“I can’t believe it,” Army Reserve Sgt. McKithern said. “It feels like a miracle is happening. And honestly, I feel like God brought Erby and me together. She’s my little soldier dog.”
Last year, when Sgt. McKithern found a little female white stray dog sniffing around her base Iraq, she knew that the dog was coming home to the United States with her.
McKithern, a combat photographer from Tampa, Florida, was stationed at the Kurdistan Training Coordination Center, a multinational military organization responsible for the training of security forces in and around Irbil, from April 2017 to January 2018.
The little dog and her mother had been wandering around the base for weeks. Stray dogs are very common in Iraq, and the culture is not kind to them…
Here’s more from Defense.gov:
Despite her rough experiences with humans to that point, Erby ran right up to McKithern the first time she held out her hand to the shaky little pup covered in scratches and dirt.
“She loved everyone,” McKithern said of Erby. “She is the sweetest little soul. She came up to me immediately — probably hungry, but gentle. I think she was looking for love more than anything else.”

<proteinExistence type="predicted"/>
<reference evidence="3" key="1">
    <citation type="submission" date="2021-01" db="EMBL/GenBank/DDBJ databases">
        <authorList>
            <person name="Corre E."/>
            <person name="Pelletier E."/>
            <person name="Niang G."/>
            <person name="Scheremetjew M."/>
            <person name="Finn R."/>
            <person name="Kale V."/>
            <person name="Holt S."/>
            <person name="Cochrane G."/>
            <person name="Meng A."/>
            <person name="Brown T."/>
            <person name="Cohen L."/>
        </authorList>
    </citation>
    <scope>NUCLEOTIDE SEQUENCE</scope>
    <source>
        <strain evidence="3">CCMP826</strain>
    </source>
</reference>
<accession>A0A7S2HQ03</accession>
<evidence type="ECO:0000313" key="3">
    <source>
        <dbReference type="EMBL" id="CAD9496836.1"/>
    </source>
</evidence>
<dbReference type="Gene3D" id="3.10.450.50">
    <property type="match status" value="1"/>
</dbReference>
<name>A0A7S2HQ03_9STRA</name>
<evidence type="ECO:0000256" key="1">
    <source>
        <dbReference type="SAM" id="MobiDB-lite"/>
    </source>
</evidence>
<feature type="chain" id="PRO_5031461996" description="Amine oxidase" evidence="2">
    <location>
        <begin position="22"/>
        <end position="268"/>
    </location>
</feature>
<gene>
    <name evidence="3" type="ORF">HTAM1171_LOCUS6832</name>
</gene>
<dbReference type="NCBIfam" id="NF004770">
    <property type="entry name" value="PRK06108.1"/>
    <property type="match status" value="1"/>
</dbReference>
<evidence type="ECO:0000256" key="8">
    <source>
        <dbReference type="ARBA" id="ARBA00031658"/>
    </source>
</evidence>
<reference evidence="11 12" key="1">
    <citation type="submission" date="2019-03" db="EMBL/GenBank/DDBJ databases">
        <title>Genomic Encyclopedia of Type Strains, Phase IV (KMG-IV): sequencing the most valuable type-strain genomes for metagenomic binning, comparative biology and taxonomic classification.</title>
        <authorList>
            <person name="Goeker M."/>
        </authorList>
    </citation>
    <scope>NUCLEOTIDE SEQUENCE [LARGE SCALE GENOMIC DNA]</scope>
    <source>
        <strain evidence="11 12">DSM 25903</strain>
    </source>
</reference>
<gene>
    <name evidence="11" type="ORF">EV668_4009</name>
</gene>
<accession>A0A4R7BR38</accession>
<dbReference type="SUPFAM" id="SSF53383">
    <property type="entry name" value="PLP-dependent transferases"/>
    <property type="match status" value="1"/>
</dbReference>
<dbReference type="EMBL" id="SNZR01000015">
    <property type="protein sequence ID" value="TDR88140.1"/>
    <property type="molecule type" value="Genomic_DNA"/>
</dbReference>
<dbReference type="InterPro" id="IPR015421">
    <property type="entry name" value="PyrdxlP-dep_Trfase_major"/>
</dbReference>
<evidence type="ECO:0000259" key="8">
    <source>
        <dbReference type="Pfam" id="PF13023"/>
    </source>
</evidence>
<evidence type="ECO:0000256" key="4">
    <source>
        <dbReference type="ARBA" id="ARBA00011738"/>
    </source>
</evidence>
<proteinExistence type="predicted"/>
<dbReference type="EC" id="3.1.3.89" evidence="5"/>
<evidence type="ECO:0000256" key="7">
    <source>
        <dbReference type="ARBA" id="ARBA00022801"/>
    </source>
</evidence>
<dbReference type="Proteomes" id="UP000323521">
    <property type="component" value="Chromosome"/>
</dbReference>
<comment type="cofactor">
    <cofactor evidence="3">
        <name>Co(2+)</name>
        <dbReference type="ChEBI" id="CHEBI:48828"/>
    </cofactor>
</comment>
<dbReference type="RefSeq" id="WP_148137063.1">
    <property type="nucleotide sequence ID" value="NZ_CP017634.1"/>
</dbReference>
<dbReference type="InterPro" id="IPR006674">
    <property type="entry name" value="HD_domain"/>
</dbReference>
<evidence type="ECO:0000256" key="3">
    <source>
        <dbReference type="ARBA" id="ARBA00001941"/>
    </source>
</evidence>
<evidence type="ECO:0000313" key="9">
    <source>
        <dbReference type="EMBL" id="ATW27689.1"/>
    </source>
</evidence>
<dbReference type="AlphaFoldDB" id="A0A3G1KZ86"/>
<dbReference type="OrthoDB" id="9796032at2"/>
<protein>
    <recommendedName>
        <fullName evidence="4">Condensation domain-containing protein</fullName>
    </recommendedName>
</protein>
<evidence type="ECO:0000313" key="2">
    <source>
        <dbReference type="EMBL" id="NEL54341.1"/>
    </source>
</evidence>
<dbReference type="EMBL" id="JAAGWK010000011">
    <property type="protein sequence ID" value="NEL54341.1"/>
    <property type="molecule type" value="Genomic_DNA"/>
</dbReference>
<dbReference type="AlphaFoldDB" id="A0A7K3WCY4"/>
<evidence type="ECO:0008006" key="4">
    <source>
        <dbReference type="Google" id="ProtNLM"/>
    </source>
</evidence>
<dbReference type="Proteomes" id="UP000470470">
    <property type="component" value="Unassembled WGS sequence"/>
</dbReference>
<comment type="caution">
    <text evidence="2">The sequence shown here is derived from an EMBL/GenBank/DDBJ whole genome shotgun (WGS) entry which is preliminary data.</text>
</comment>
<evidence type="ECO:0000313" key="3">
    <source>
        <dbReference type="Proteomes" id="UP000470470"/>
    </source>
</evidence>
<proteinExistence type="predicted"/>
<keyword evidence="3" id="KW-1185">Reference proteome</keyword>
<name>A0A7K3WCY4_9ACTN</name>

As the end of her deployment approached, McKithern started to wonder how she could ever leave Erby behind when she went back to the states and lamented about it on her Facebook page.
“One night I posted a pic of us on Facebook, with a caption that read something like, ‘I wish I could take her home,’” McKithern recalled. “I went to sleep, woke up and my friends and family had posted links to various rescue groups. I reached out to one of them, the nonprofit Puppy Rescue Mission, and they responded immediately. We sent them $1,000 and they set up a crowd fund to get the rest. We needed an additional $3,500.”
McKithern had many preparations to make before she left Iraq so Erby could eventually follow her. Vaccinations, documentation, travel arrangements — all had to be done somehow, in a war zone, while she fulfilled her military duties.
However, McKithern’s husband, Army Sgt. Wes McKithern, who’s also a combat cameraman for the 982nd, met Erby at the airport in New York and drove her home to Tampa, where she’s waiting patiently to be reunited with her rescuer.
In a few short weeks, McKithern will fly home from Fort McCoy to be with Erby at last.
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